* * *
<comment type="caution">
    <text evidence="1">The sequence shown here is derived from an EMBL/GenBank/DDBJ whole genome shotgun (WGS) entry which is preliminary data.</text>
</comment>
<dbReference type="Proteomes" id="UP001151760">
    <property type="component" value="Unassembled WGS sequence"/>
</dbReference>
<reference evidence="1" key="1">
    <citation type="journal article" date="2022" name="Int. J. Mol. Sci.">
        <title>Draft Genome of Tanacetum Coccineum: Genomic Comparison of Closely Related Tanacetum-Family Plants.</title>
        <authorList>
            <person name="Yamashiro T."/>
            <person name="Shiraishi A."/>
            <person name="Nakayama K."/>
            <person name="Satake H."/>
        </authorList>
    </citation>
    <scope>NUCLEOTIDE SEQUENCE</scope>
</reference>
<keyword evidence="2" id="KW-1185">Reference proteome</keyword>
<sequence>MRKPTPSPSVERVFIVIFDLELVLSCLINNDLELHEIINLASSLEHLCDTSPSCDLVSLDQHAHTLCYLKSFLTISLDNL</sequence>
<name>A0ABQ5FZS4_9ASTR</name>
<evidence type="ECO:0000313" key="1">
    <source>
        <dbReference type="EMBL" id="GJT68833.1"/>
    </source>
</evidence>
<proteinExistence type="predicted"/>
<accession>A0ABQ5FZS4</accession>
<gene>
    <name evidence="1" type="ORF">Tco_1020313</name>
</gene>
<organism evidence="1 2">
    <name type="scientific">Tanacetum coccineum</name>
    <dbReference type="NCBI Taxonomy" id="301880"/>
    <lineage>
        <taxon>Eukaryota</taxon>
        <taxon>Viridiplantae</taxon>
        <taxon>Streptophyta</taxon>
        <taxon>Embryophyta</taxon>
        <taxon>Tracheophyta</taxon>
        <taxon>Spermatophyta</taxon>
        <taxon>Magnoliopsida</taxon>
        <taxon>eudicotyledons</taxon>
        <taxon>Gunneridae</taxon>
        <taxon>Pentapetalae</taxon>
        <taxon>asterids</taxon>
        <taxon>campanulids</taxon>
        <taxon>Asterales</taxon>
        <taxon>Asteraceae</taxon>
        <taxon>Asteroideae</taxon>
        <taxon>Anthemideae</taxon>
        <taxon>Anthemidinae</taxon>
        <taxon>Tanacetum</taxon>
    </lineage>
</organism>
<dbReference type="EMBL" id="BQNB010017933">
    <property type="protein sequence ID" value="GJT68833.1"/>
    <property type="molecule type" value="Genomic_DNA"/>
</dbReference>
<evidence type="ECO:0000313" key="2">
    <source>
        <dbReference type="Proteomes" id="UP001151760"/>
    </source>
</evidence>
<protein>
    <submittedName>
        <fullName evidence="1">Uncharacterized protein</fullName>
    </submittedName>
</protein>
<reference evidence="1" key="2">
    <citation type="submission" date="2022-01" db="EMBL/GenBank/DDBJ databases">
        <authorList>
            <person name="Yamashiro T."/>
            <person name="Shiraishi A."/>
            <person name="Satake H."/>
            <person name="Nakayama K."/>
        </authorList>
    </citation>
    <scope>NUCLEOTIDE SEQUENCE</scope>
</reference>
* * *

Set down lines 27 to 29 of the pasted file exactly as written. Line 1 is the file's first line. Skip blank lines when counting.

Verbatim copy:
<proteinExistence type="predicted"/>
<accession>A0ABQ5FZS4</accession>
<gene>